Thursday, December 1, 2011


Who needs a legitimate environmental review when you can not have a legitimate environmental review instead? Fortunately, Bernie is fighting for reason and sanity, as always:
“I will vigorously oppose any efforts by Republicans in Congress to legislate a rubber-stamp approval for the Keystone XL tar sands pipeline,” Bernard Sanders, an independent from Vermont, said in a statement. “At a time when the State Department inspector general is conducting a special inquiry into possible conflicts of interest related to the State Department’s handling of this project, it is completely inappropriate to try to short-circuit the thorough environmental review process federal law requires.”
But it's not just the Keystone XL pipeline that poses a dangerous threat. Archbishop Desmond Tutu recognizes this, too:
"Canada, you were once considered a leader on global issues like human rights and environmental protection," says a new statement signed by Tutu and other South African leaders that was published in newspapers Tuesday. "Today you're home to polluting tarsands oil, speeding the dangerous effects of climate change."


"For us in Africa, climate change is a life and death issue," said the statement. "By dramatically increasing Canada's global warming pollution, tarsands mining and drilling makes the problem worse, and exposes millions of Africans to more devastating drought and famine today and in the years to come."
Hmm, maybe we should give up the addiction to dirty fuels altogether? As Elizabeth Kolbert astutely notes in a brief piece on fracking, the technological costs of extracting hard-to-reach fuel sources will keep dropping, but the price humanity and the planet will have to pay is simply unacceptable:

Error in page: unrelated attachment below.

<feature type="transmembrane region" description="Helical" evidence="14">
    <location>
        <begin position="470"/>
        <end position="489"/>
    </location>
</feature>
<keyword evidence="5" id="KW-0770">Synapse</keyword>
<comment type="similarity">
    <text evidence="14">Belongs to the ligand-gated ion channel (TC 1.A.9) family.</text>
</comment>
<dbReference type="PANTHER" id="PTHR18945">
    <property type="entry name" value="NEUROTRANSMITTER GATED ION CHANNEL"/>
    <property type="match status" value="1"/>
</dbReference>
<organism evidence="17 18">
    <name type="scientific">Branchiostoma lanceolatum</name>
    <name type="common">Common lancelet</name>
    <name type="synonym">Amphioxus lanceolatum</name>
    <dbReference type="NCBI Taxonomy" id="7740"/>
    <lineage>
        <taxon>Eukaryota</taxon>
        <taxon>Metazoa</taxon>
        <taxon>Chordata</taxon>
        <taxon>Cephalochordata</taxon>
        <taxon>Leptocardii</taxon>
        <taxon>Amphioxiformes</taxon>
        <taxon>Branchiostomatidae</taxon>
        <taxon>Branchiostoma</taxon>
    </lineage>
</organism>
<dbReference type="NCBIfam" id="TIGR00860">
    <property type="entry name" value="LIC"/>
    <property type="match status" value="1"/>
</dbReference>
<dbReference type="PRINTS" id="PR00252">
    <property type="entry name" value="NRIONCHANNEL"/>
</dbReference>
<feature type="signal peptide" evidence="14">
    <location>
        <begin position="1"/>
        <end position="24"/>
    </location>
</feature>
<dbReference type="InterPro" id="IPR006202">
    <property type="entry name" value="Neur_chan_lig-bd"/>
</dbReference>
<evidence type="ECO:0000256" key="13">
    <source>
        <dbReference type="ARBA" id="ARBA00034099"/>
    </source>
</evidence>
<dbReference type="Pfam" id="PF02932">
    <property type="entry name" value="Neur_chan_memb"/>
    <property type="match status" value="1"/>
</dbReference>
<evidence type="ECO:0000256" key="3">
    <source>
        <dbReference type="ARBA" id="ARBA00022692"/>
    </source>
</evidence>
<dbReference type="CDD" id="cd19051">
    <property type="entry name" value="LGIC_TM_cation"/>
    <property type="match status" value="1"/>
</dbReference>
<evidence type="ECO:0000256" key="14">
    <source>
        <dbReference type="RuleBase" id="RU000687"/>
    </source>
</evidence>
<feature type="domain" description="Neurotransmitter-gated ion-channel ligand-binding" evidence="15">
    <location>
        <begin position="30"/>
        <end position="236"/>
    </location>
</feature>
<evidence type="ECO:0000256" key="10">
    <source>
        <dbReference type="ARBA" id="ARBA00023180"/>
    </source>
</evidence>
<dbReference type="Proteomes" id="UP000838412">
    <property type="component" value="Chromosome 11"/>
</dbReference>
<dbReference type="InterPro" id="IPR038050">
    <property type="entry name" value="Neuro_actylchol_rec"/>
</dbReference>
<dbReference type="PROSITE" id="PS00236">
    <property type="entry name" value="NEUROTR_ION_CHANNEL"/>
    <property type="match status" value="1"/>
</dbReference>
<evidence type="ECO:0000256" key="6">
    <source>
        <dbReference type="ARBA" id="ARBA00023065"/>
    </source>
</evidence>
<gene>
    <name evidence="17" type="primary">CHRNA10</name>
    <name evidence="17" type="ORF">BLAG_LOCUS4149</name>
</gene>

Every kind of energy extraction, of course, poses risks. Mountaintop-removal mining, as the name suggests, involves “removing” entire mountaintops, usually with explosives, to get at a layer of coal. Coal plants, meanwhile, produce almost twice the volume of greenhouse gases as natural-gas plants per unit of energy generated. In the end, the best case to be made for fracking is that much of what is already being done is probably even worse.

The trouble with this sort of argument is that, in the absence of a rational energy policy, there’s no reason to substitute shale gas for coal. We can combust them both! The way things now stand, there’s nothing to prevent us from getting wasted mountains and polluted drinking water, and a ruined climate to boot. In the coming decades, ever-improving technologies will almost certainly make new sources of hydrocarbons accessible. At some point, either we will outgrow our infatuation or we will burn our way to a very dark place.
One way to push back against the lunacy of fracking would be to make sure the Safe Drinking Water Act and Clean Water Act are utilized to protect the public and the environment from the contamination risks posed by hydraulic fracturing. Unfortunately, the Clean Water Act is under attack.

A great series of tweets from Alex Steffen on the scope of the climate change problem and the need for grounded optimism. And if you think those tweets are related to Revkin's “straight talk” post I shared yesterday, you'd be right.

Steffen's Twitter feed also links to this important article about Walmart's perpetuation of sprawl, despite the company's supposed greening and commitment to sustainability (from an on-going series in Grist on Walmart's unsustainability):
Walmart's imprint on our landscape is "their most serious legacy for the environment," according to Kaid Benfield, director of the Sustainable Communities and Smart Growth program at the Natural Resources Defense Council. "In terms of global warming, it's a huge issue," he notes. "Our per-person emissions are much higher in sprawl locations than they are in more walkable locations."

In fact, it's likely that Walmart's land-use impacts indirectly contribute more CO2 to the atmosphere than all of its reported greenhouse gas emissions combined, including those from the electricity that powers its stores and the fuel that runs its trucks.